In terms of construction, Class A are some of the easiest amplifiers to build because they utilize very minimal components. Does that mean Class A amps are perfect? Not at all. Each class of amplifier has its positives and negatives. In the case of Class A amps, the primary disadvantage is that they promote considerably high power loss since they’re continuously conducting.
High power loss equates to increased heat, meaning that Class A amplifiers require higher heat sink space to prevent damage. The efficiency of Class A amplifiers is somewhere between 25% and 30% while using the usual configuration, so it’s relatively poor compared to other classes. However, you can increase the efficiency to 50% using an inductively coupled configuration.
Moreover, since Class A amplifiers flaunt high linearity, they’re bound to introduce some level of distortion and noise. If you want to minimize distortion and noise, you have to be extra critical of the amp’s bias construction. Simply put, Class A amps are optimal for low-signal amplification purposes.
Instead of using a single active device like Class A amps, Class B amps utilize two devices to deliver combined current drive and 180 degrees of the conduction cycle. Each drive is active only throughout half of the conduction cycle, which helps improve efficiency significantly. To be more specific, the efficiency of Class B amplifiers is around 60%, theoretically speaking.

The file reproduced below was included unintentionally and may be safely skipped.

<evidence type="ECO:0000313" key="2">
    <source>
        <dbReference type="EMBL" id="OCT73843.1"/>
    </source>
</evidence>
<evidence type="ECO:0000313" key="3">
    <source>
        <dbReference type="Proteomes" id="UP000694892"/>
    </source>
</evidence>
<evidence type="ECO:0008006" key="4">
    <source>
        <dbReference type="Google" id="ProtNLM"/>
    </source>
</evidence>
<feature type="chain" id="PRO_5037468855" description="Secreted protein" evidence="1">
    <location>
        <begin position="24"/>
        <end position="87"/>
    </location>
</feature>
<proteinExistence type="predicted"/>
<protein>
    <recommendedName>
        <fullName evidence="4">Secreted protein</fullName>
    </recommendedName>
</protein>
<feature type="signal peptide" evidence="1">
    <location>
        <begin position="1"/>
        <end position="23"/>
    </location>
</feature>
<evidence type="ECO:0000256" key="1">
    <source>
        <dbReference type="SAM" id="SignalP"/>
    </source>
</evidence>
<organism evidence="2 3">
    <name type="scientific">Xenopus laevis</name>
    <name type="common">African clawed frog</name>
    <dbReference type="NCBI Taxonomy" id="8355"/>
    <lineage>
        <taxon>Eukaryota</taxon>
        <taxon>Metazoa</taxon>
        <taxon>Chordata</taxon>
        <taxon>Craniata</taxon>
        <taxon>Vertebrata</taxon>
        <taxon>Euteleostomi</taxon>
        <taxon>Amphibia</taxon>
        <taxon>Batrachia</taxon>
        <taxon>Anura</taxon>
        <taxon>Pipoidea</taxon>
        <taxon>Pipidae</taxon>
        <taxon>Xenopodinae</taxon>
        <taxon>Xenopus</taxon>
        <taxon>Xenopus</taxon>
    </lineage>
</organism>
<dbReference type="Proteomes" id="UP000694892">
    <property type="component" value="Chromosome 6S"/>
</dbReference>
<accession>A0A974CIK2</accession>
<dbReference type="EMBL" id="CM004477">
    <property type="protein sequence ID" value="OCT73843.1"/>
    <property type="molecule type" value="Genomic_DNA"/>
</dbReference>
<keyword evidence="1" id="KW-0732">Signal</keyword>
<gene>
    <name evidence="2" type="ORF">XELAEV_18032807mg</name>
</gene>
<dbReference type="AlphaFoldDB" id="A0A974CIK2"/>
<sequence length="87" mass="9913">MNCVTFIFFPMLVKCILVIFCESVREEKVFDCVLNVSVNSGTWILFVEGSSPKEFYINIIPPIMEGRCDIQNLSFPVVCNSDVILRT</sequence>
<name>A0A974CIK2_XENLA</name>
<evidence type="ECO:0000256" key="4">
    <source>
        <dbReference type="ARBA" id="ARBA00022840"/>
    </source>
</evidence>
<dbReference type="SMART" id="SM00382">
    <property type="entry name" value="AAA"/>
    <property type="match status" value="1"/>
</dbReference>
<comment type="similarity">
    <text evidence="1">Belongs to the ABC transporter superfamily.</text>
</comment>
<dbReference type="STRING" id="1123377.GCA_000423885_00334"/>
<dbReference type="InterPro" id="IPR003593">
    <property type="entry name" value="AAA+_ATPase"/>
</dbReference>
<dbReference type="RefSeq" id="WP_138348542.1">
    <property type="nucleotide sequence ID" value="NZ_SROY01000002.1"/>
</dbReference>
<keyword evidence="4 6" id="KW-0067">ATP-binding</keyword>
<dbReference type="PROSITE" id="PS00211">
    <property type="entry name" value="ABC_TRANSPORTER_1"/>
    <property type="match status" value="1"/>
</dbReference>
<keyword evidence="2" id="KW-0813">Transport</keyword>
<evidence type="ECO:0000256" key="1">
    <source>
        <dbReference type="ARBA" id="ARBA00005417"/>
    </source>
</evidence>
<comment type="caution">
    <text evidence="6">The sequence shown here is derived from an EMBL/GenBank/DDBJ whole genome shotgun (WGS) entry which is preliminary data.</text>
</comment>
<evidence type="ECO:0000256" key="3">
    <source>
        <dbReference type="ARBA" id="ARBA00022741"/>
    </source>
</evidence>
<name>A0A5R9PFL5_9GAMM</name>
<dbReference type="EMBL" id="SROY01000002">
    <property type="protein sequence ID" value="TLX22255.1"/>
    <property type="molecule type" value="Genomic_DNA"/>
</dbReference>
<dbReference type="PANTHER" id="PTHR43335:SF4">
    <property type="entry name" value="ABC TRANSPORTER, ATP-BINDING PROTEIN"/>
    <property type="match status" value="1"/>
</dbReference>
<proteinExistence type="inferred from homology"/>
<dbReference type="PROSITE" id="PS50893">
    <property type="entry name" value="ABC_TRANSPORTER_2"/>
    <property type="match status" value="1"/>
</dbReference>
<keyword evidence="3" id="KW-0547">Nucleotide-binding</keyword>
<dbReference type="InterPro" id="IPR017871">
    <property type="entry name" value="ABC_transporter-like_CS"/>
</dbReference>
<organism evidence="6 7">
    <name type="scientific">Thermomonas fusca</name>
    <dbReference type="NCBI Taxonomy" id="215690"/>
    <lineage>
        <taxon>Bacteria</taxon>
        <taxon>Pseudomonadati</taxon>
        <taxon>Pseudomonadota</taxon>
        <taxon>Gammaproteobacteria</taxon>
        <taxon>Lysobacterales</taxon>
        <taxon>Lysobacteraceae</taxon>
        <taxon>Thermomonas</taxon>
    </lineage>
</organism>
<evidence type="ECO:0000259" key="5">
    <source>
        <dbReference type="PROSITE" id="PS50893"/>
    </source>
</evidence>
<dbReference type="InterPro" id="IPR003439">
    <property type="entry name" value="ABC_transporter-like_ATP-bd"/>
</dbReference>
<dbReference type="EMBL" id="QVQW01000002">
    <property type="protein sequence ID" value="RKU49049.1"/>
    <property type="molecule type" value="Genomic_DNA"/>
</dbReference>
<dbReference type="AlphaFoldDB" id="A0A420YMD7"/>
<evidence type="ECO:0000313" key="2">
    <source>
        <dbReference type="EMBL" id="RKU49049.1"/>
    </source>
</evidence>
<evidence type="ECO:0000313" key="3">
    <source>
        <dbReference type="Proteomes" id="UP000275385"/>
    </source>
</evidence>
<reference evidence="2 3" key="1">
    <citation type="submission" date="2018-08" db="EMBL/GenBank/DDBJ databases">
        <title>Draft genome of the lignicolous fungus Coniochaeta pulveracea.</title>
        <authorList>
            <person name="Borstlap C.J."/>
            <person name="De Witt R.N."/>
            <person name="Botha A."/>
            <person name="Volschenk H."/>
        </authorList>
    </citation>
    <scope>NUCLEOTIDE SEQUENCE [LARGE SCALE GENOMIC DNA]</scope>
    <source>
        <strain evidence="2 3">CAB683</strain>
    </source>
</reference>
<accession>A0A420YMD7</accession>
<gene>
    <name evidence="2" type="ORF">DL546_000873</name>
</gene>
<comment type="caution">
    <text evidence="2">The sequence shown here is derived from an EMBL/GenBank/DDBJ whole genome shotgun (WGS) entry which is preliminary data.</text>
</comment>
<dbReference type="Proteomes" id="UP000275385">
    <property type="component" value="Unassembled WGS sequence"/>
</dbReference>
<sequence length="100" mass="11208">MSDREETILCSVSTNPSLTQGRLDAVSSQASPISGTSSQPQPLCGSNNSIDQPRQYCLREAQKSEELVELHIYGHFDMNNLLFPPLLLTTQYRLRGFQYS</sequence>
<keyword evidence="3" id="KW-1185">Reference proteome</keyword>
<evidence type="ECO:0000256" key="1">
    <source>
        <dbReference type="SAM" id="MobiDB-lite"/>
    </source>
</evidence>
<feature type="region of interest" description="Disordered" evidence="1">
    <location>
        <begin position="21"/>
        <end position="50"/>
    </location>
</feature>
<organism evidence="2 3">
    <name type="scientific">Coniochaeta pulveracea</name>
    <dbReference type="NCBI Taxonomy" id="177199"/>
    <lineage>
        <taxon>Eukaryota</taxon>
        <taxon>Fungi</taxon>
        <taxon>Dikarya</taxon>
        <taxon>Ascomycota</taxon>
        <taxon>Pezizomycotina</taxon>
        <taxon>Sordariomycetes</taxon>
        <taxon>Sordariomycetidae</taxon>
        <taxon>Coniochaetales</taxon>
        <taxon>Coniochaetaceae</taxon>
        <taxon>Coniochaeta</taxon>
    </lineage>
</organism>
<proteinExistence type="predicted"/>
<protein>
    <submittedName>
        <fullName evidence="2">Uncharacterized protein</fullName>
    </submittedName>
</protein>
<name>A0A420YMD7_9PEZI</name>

The increase of efficiency in Class B amplifiers helps minimize heat dissipation, which means you don’t need high heat sink space. The primary disadvantage of using a Class B amplifier is the crossover distortion. This crossover is a result of each active device being responsible for providing one-half of the sinusoidal waves which are eventually joined across the output.
While distortion can be minimized in the case of a Class A amplifier, it’s hard to minimize with a Class B amplifier because when one of the devices is active, the other device stays completely inactive. Class B amplifiers are ideal in most scenarios, except the ones that rely on precision audio amplification.
Class AB amps are designed specifically to overcome the crossover distortion found in Class B amps. As the name implies, these models rely on the intermediate conduction angle of both A and B amplifiers. This class basically combines the best of both A and B amps. It features the same configuration as Class B amps in the sense that it utilizes two active elements.
Each element is responsible for conducting throughout half of each cycle, but they’re biased in such a way that they’re not completely inactive during the crossover moment. Instead of being completely inactive after completing their half of the cycle, each element conducts a very small amount of input. This helps reduce the crossover during the dead zone significantly.